Jesse Dolan: So if you’re gonna have those two different domains going after the same keyword, just to be clear, you’re saying, you can’t just take your content and make two domains. You have the same strategy, you have the same avatar, the same purpose, right? You need to be helpful or useful in some other way if you’re gonna have that second domain and go after it.

Kyle Roof: Right. That’s exactly right. You can’t, I guess, technically you could copy it, but I wouldn’t recommend doing that. You definitely want a different angle, but that doesn’t mean you can’t go after the same key with two different domains

Jesse Dolan: Right on.

Kyle Roof: Yeah, and you should, if you’re, if you’re able to do that totally. Because again, it gives you, let’s say you could get your money keyword and you could get two spots on page one. Now you’ve pushed, you know, at least two competitors out of the way. And when people go to it, if they click on your one or the other, doesn’t matter. You know, you can get the conversion on either one. And that’s fantastic. Uh, the best example, the best example I’ve seen of this is Wayfair, the furniture company.

Jesse Dolan: Okay.

Kyle Roof: They actually have five different brands. Uh, and the personas are like, They’re their regular one. They’ve got like their high end one. They’ve got the, the bargain basement, you know, bargain shopper one and kind of everything in between, but they’re all going after these same terms and it’s almost always the same furniture. Uh, and so like, if you were searched, like chase lounge, for example, uh, I did this years ago, they had three results on page one and two results on page two. So they’re taking up five spots out of the first 20 with basically the same furniture. But the copy was written differently to go after a different type of persona. And they even say that in the footer, these are all connected. They don’t want to make a secret of it. You would have to look for a little bit. I don’t think people would obviously see it. But once you realize it, you’re like, oh, they’re just pushing all of their things up and they’re just taking it away, real estate from their competitors by doing that. And it’s an excellent strategy if you have the ability.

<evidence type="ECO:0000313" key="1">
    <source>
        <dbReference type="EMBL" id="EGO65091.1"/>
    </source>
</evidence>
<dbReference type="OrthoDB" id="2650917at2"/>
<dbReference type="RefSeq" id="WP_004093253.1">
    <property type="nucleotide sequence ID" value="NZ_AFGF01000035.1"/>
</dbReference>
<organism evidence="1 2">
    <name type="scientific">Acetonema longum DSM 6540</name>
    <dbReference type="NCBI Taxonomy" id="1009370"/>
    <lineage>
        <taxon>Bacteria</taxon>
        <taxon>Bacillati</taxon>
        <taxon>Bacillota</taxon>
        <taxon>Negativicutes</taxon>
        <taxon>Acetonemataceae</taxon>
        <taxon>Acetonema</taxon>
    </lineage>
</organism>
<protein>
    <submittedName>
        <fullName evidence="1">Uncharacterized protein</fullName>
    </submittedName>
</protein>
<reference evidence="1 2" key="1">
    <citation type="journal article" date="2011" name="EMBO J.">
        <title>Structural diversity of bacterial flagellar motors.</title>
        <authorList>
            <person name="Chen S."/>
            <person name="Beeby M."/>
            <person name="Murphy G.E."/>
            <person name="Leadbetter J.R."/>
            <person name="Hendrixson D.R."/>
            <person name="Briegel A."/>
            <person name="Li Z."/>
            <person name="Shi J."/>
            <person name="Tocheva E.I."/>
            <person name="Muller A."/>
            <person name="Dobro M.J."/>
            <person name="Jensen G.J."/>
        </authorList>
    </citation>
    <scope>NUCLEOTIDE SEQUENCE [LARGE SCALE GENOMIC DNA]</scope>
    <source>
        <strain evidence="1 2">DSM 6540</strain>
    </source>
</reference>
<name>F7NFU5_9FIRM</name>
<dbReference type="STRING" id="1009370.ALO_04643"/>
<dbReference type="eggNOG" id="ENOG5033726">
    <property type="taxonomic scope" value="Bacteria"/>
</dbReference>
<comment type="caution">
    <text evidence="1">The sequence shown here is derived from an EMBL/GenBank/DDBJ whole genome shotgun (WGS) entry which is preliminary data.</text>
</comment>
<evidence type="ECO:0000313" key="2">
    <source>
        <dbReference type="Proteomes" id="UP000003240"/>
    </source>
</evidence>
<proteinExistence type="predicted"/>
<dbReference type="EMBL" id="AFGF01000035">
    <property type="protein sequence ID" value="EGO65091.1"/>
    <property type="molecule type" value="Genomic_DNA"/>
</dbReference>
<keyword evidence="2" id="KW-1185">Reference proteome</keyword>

Jesse Dolan: Right on. And especially if you’re doing something like your Boeing example earlier, if something’s 10 searches a month versus something like this, yeah, that’s going to make a big impact.

Kyle Roof: Yeah. That’t such a small number.

Jesse Dolan: I’d like to go back here, Kyle. Yeah, back to their blog post here. I’d like you not to put you on the spot. But as we’re looking at this, you’re talking about using basically interlinking, other content, things like that to maybe either power up this blog post or using this blog post to power up something else.

Kyle Roof: Mm-hmm.

Jesse Dolan: Now, if we take something like POP and the AI Writer, what if this blog post itself? Because it’s something we do a lot for clients is. Yeah, so you can optimize the content, repurpose it, link it like you’re talking, but what if this page, this blog post, I should say itself, maybe needed more guts? This one’s pretty good, right? Not to make an example of something that doesn’t need to be here, but just to play devil’s advocate. Can you, a little bit self-promotionally too, talk about maybe Pop, the AI writer, how somebody could go in and quickly, you know, throw some more content on a blog post like this too, in addition to the other tricks.

Kyle Roof: Going in quickly to control some more concepts as to addition to their. So as you know, one page on the website is one keyword, one main concept. And so I would assume that the main concept here is what services does an MSP provide. That would be my assumption that that’s what they’re trying to do. I would actually grab that and do a Google search and see if they’re ranking for it. I was looking at this yesterday. I don’t think they are for this particular term. But I feel like that can’t be a terribly difficult term to win. But what that tells me, I definitely could be wrong. But let me just do a Control-F on there and see if their domain comes up. LCS, right?

Jesse Dolan: Oh yeah, sorry.

Kyle Roof: Yeah, LCS. Where they at?

Jesse Dolan: See you then. No, not pulling up. Did you find it yesterday when

Kyle Roof: Yep.

Jesse Dolan: you were doing this? Or the other day?

Kyle Roof: So no, I think this one, I think they weren’t ranking for this one, as

Jesse Dolan: Okay.

Kyle Roof: I recall. But I would think that you could get some movement just in on page for this term, just as like, kind of a gut feeling, although, again, I could be very wrong. This would be like the money term for the entire industry and.

Jesse Dolan: Right.